chase of silver junk ; and for the issu
ance of certificates thereupon as a legal-
tender July 14 , 1890.
There was a time when free coinage
at sixteen to one prevailed that the sil
ver dollar would not sell for as much
when melted down as would the melted-
down gold dollar. The bullion of a sil
ver dollar was not in 1861 the equiva
lent of the bullion of a gold dollar , by
one-tenth of a cent.
After the year 1884 , for ten years ,
that is up to 1844 , the production of sil
ver in the United
Iliitto. _ ,
States was only
two hundred and fifty thousand dollars
( $250,000) ) . And for the next thirteen
years , that is , from 1845 to 1858 , the
annual production of silver in the
United States averaged only fifty thous
and dollars.
During the decade from 1884 to 1844
the gold product of the United States
was seven million , five hundred thous
and dollars ( $7,500,000) ) , or about
twenty-eight times as much as that of
From 1845 to 1858 the gold output of
the United States was five hundred and
eight millions of dollars ( $508,000,000) )
or more than seven hundred times the
amount of silver. But in 1858 the sil
ver mines of the United States yielded
nearly as much as they had in the prev
ious thirteen years that is , five hun
dred thousand dollars.
In the year 1876 the state of Nevada
alone produced more silver than had all
the mines of the world during the pre
ceding twenty years. Now if the ratio
was rightly instituted when silver was
produced sparingly as compared to gold ,
how cnn it be rightfully continued and
maintained when it is produced lavishly
as compared to gold ?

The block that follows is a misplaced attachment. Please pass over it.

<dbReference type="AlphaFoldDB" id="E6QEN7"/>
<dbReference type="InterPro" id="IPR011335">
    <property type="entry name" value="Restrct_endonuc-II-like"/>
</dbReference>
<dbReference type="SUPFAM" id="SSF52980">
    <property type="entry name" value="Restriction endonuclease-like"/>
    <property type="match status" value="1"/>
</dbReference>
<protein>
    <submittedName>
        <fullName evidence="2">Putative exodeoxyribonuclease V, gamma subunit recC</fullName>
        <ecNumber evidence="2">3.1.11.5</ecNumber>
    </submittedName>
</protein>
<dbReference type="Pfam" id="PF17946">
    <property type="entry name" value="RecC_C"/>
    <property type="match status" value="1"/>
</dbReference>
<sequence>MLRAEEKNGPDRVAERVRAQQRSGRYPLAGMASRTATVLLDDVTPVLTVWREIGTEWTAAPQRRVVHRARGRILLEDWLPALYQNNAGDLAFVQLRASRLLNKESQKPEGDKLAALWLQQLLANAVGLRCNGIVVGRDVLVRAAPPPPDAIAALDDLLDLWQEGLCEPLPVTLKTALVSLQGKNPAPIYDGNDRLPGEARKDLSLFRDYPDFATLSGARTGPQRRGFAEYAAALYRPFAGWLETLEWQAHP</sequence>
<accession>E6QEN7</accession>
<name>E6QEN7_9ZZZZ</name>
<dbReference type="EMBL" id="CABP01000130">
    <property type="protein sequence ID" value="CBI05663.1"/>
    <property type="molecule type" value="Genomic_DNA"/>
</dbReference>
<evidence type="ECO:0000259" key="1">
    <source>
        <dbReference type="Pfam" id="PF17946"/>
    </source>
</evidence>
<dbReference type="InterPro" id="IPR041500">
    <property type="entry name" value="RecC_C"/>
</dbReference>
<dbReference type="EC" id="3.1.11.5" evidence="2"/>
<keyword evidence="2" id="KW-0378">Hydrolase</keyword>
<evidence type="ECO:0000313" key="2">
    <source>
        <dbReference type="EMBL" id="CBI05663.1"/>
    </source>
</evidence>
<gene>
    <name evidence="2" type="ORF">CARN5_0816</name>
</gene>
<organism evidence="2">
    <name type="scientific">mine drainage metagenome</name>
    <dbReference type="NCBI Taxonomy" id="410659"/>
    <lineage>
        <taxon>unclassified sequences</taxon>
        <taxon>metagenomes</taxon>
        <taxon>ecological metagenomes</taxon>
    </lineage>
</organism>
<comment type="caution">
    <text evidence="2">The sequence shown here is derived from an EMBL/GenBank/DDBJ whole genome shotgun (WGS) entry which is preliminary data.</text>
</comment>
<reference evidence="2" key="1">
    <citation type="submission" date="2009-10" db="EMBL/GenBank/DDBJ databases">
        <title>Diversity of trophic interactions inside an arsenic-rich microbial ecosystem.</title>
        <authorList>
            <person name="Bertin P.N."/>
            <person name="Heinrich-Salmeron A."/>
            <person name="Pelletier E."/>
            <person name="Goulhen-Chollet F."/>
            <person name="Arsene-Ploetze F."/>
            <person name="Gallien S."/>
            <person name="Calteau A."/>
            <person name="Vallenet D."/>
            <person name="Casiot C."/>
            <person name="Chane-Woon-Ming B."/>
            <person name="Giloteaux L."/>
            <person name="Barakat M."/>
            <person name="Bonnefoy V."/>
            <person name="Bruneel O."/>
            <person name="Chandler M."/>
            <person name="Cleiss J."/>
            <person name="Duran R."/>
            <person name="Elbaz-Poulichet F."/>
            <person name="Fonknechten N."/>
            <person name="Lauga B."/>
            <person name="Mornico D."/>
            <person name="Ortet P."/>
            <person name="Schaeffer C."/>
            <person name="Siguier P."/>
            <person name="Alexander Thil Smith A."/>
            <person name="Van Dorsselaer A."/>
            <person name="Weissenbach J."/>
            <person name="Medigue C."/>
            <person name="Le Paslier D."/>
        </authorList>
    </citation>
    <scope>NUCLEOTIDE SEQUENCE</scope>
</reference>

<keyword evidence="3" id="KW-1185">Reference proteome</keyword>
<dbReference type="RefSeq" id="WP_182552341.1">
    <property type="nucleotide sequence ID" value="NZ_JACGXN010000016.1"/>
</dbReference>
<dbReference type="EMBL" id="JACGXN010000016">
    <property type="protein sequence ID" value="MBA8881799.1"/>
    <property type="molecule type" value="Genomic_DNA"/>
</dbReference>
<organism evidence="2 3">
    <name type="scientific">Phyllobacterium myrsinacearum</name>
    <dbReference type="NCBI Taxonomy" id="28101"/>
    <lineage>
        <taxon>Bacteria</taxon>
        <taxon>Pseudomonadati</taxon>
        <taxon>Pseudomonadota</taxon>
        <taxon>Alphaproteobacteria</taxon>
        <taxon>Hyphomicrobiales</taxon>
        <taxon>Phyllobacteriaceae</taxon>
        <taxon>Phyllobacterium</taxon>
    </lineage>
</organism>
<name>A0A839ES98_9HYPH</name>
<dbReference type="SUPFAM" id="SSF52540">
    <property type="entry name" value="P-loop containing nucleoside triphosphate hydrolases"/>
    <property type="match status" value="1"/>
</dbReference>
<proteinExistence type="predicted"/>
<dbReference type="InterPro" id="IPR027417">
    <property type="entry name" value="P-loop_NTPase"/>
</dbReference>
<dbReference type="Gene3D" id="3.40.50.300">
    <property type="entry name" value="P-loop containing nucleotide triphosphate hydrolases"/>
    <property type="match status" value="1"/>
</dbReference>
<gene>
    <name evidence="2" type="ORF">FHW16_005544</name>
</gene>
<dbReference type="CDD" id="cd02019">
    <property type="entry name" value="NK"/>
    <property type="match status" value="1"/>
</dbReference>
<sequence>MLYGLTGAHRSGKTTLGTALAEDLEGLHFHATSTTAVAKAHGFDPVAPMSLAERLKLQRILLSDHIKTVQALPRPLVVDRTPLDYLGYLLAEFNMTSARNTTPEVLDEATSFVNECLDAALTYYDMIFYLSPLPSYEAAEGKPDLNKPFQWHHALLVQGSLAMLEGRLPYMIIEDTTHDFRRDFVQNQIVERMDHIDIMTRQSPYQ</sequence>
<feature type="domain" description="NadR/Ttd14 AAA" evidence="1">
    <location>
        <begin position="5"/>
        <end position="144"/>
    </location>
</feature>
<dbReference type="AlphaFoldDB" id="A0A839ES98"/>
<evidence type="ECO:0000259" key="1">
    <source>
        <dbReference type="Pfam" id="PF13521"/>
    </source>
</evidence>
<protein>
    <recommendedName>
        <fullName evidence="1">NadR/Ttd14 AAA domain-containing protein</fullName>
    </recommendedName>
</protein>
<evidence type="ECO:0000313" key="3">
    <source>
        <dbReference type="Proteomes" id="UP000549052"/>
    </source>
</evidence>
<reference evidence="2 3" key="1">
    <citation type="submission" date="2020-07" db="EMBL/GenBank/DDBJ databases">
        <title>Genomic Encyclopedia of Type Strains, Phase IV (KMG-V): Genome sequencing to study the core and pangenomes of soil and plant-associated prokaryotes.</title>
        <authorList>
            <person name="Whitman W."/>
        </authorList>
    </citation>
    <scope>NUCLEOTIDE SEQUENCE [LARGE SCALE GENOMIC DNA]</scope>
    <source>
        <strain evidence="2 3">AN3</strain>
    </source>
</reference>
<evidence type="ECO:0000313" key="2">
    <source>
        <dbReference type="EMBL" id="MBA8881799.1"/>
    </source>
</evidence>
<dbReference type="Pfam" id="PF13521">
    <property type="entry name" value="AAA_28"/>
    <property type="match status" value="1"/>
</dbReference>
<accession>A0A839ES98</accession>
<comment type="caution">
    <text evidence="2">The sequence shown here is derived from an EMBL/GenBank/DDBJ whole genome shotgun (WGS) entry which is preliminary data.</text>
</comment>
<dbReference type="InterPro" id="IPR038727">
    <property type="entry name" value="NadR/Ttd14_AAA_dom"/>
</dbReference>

All good money is made out of some-
tiling which had value as a commodity
before it became money. But using it
for money adds no value to the amount
of bullion in a coin. Demand is the sole
regulator of value. The supply of silver
increased and increases , more swiftly
than the demand for silver. Hence the
value of silver declined and declines.
Edgar Howard cannot suspend the oper
ation of this inexorable law , nor can
Bryan or even Holcomb. Demand de
clining , value declines. Demand ceas
ing , value is dead.
The Holcomb
KENT--1G TO 1.
plication of the fi
nancial theories of Bryanarchy to the
collection of house-rent from the treas
ury of the state of Nebraska for the
liquidation of leases for a gubernatorial
mansion in Lincoln is patriotic from a
populist standpoint , ingenious from that
of a swindler and a superb success from
the standpoint of a professional pick
pocket. Never in any other state dis
bursement has sixteen to one been bet
ter illustrated. Out of every hundred
dollars drawn by Governor Holcomb ,
for rent of executive residence , about
sixteen dollars were silently and sweetly
lowered into his own pocket while only
one went to pay rent as by law intended
to go. This misappropriation of public
funds is , however , in fusion politics as
at present dominated and managed , ac
cepted as the best evidence of vigorous
ability and statesmanship. To get
something , anything , out of the com
monwealth is wisdom and to retain or
put anything into the commonwealth is
folly and disloyalty.